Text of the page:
We’re actually going to start a podcast that will be launching about some articles and things that are going to be released about being savoir faire and having the ability to have strong confidence. We’re going to launch some training courses and some stuff like that. But it’s all built around Savoir Faire and part of that magazine. I think that brand is going to expand very quickly in the next two years. We’re really expanding some really cool stuff.

And if anyone wants to know more about my perspective from the publication industry or about it, then they can listen to my podcast because that’s where I’m going to put a lot of information about the trials and tribulations that I have to go through as a publisher. So, it’s a little bit more of a behind-the-scenes look of being in this industry and not just putting out content that I think people will want to listen to. It’s more educational.

Samir Husni: What do you think is the biggest misconception people have about you?

Robert White: Honestly, I think it’s that playboy term. I think people see me in that light. I’m kind of a playboy type of guy because I’m around beautiful people all the time or I’m always taking photos of people and I think that’s a persona that people have put on me and sometimes you just have to play a character as though you were in a movie. But the real me is a very relaxed, very chill guy. I like to have fun; I’m a little flirty.

But the idea is that I work really hard and people see this as maybe a glorified thing, but the truth is I sit a computer probably 12 hours a day working on content, networking, contacting people for the magazine and it’s a completely different lifestyle than what people think you actually live. It’s kind of like what you put on social media is what they’re going to see and I play that game. I want people to think that I’m that type of character, but it really is just a character that play. It’s not really who I am.

Samir Husni: If I showed up unexpectedly at your home one evening after work, what would I find you doing? Having a glass of wine; reading a magazine; cooking; looking at models’ pictures; watching TV; or something else? How do you unwind?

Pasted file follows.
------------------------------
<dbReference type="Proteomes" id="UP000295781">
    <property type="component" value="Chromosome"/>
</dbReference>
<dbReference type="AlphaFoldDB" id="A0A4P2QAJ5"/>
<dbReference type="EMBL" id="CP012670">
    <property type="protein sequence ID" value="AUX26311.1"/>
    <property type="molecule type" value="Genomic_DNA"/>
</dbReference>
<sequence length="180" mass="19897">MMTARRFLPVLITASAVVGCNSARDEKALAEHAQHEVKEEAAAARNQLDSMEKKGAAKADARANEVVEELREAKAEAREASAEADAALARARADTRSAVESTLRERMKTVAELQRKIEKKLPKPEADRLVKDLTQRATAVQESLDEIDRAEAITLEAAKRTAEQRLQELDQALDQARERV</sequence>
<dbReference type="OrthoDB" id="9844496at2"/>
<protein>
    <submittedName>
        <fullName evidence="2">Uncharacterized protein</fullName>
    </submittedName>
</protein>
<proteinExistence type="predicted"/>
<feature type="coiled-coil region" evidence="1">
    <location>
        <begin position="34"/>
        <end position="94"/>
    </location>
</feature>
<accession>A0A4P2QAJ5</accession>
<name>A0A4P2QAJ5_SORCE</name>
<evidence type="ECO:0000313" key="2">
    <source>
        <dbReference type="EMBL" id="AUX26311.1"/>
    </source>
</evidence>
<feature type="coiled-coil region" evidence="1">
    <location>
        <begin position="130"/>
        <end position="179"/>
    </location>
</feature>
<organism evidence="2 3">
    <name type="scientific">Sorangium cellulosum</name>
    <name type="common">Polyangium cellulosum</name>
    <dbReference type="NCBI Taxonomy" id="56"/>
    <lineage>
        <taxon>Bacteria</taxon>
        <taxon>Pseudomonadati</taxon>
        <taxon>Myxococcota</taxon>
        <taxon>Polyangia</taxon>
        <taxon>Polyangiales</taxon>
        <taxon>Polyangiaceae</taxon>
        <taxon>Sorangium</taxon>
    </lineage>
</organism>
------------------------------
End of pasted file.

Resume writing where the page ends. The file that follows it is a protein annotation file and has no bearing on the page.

Robert White: It depends on what night of the week it is. I’m not a big drinker, so Monday through Thursday, I’m probably catching up on a Netflix show, trying to relax around my house, maybe even cleaning my house, doing some domesticated things because I am working all day, I’m non-stop. On the weekends I don’t mind going out and having a beer or two with some friends.

Here and there, I get to travel a little bit for my job, so there’s some of that around, but I come home and I’ve worked a long day and I’m probably just watching Netflix and relaxing. But the truth is, I don’t ever relax, my phone is always dinging and I’m very responsive to everyone that reaches out to me. Every message, every email, I answer it promptly. If it’s 2:00 a.m. and I’m lying in bed and my phone dings, I’ll probably respond to your message. I’m just not the type of person that put anything off for any amount of time.

Samir Husni: My typical last question; what keeps you up at night?

Robert White: I would say just success in general. In the other magazine article that I just released, I mentioned something and I’ll mention it with you again, I have this really big pressure that I put on myself a few years ago and part of that is the change, not only with my company having this amazing growth, but the change in genealogy or the family tree in my family completely.

And I recently got really involved with my family history and wanted to know where we came from and what we were all about. Everywhere that I went to look at information about family, it was all about working 9 to 5 and being labor workers, and being in the factory, just whatever the case may have been. I just didn’t want that to be my future lineage with my children or grandchildren, or whatever. So, I wanted to put something in the family tree that would get people excited; like wow, I had a great uncle that owned a magazine publication and it was successful. I want some more content in my family tree history.

Part of that is taking on a lot of personal sacrifice that I take on. Family really suffers, friendships suffer, your health suffers a little bit when you focus so hard on this massive goal. And so there are things like that which keep me up at night, such as when am I going to see my doctor again and talk to her about working out a little bit more or this pain in my back. The other piece is just getting my growth to a point where I can be a little bit more comfortable financially, so I can focus on growing that magazine. And making sure that my lineage and reputation are both strong, because that’s what I really want when it’s my time to go. I want people to remember what I created and what I did for my family going forward.

Samir Husni: Thank you.